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BlackBerry accuses Nokia of patent infringement

The two legacy brands have been battling for customers -- now, they're battling in the court, too.

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Ry Crist Senior Editor / Reviews - Labs
Originally hailing from Troy, Ohio, Ry Crist is a writer, a text-based adventure connoisseur, a lover of terrible movies and an enthusiastic yet mediocre cook. A CNET editor since 2013, Ry's beats include smart home tech, lighting, appliances, broadband and home networking.
Expertise Smart home technology and wireless connectivity Credentials
  • 10 years product testing experience with the CNET Home team
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Jessica Dolcourt Senior Director, Commerce & Content Operations
Jessica Dolcourt is a passionate content strategist and veteran leader of CNET coverage. As Senior Director of Commerce & Content Operations, she leads a number of teams, including Commerce, How-To and Performance Optimization. Her CNET career began in 2006, testing desktop and mobile software for Download.com and CNET, including the first iPhone and Android apps and operating systems. She continued to review, report on and write a wide range of commentary and analysis on all things phones, with an emphasis on iPhone and Samsung. Jessica was one of the first people in the world to test, review and report on foldable phones and 5G wireless speeds. Jessica began leading CNET's How-To section for tips and FAQs in 2019, guiding coverage of topics ranging from personal finance to phones and home. She holds an MA with Distinction from the University of Warwick (UK).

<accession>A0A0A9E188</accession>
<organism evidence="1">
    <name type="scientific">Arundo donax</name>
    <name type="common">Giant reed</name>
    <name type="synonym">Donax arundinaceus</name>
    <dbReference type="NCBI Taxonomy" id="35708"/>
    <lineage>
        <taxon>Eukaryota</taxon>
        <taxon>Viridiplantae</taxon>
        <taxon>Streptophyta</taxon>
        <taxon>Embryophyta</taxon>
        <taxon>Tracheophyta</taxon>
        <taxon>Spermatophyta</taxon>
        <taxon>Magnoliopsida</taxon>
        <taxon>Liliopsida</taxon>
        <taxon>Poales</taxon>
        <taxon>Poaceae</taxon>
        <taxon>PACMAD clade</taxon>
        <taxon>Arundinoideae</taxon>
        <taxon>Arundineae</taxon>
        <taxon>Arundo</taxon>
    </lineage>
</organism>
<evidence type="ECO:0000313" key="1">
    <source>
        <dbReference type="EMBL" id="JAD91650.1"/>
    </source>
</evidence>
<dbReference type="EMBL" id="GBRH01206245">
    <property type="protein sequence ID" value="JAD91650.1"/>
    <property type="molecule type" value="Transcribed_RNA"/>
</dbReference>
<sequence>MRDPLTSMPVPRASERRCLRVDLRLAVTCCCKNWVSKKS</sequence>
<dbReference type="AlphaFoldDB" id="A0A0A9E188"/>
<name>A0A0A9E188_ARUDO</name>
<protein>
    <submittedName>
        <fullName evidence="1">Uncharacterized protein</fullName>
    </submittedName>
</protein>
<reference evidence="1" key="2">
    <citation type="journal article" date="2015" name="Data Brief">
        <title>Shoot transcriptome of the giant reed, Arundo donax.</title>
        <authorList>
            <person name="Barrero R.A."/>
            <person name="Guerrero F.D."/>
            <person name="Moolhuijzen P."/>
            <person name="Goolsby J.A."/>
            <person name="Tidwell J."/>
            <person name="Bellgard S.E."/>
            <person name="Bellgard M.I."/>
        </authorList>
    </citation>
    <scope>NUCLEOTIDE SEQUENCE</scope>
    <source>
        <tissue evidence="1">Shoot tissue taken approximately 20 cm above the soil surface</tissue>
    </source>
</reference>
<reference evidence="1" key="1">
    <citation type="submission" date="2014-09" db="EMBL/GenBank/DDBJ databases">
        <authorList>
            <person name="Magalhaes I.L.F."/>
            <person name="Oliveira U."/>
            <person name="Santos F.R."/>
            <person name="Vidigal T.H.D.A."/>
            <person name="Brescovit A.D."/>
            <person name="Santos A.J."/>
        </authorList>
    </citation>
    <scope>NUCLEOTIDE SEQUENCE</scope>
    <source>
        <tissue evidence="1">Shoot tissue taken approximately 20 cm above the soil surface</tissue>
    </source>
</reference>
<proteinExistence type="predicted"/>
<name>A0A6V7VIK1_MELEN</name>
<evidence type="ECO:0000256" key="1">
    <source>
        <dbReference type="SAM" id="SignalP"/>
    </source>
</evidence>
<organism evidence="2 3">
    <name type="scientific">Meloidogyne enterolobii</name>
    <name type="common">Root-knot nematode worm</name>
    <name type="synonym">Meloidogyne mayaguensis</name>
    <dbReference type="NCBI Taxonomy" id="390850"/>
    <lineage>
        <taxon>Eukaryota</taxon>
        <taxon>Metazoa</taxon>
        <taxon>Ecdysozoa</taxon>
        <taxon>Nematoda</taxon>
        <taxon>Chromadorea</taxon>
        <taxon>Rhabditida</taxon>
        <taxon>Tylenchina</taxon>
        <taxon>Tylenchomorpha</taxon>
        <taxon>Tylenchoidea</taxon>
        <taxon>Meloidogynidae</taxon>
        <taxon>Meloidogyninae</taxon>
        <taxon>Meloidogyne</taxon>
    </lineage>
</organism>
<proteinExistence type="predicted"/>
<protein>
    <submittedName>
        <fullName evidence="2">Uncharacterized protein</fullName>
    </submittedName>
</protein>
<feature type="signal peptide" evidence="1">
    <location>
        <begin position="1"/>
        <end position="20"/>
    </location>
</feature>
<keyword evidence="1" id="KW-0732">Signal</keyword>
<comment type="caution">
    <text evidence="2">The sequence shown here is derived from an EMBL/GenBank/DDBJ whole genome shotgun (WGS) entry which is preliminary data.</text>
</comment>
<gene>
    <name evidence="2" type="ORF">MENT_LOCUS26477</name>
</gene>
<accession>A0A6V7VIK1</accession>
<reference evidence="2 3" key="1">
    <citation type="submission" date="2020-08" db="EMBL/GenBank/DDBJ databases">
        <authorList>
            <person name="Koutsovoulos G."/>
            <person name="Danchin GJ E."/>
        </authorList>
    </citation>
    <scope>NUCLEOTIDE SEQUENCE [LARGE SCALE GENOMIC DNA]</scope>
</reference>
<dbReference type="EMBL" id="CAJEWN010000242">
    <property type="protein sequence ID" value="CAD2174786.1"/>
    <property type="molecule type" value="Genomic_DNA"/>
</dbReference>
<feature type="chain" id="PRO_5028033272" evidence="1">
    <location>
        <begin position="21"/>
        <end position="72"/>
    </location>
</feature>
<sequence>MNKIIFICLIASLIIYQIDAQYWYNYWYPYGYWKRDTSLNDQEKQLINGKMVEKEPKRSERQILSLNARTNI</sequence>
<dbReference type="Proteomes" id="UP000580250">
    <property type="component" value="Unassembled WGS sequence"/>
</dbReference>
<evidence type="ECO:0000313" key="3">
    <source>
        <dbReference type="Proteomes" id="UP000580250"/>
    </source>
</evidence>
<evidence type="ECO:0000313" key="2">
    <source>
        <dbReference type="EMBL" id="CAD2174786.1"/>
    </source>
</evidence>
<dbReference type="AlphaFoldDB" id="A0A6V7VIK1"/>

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Ry Crist
Jessica Dolcourt
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The BlackBerry Mercury 7628

Sarah Tew/CNET

BlackBerry is crying foul against Nokia, alleging in a new lawsuit that its mobile networking products are infringing on as many as eleven of BlackBerry's patents without being properly licensed, according to Bloomberg.

The infringement case reportedly lands in the US District Court for the District of Delaware, in Wilmington, and comes as both the BlackBerry and Nokia names work to mount comebacks, complete with rumors of new phones aimed at ginning up nostalgia sales in 2017.

BlackBerry claims that its patented networking tech is essential to a mobile communications standard called 3GPP, and isn't seeking to block its use, Bloomberg said. Instead, the Canada-based brand licenses its technology out to competitors, and reportedly seeks damages from Nokia for failing to comply.

Nokia, a company best known for making Nokia phones (before licensing them to HMD Global), focuses on networking equipment, health (through its acquisition of Withings) and products like the 360-degree Ozo camera. Separately, HMD Global plans to unveil devices branded with the Nokia name.

BlackBerry didn't immediately respond to a request for comment and for information on what sort of damages the brand is seeking, while a Nokia representative tells CNET, "We're aware of the complaint, will study the claims made and take whatever steps are necessary to defend our rights."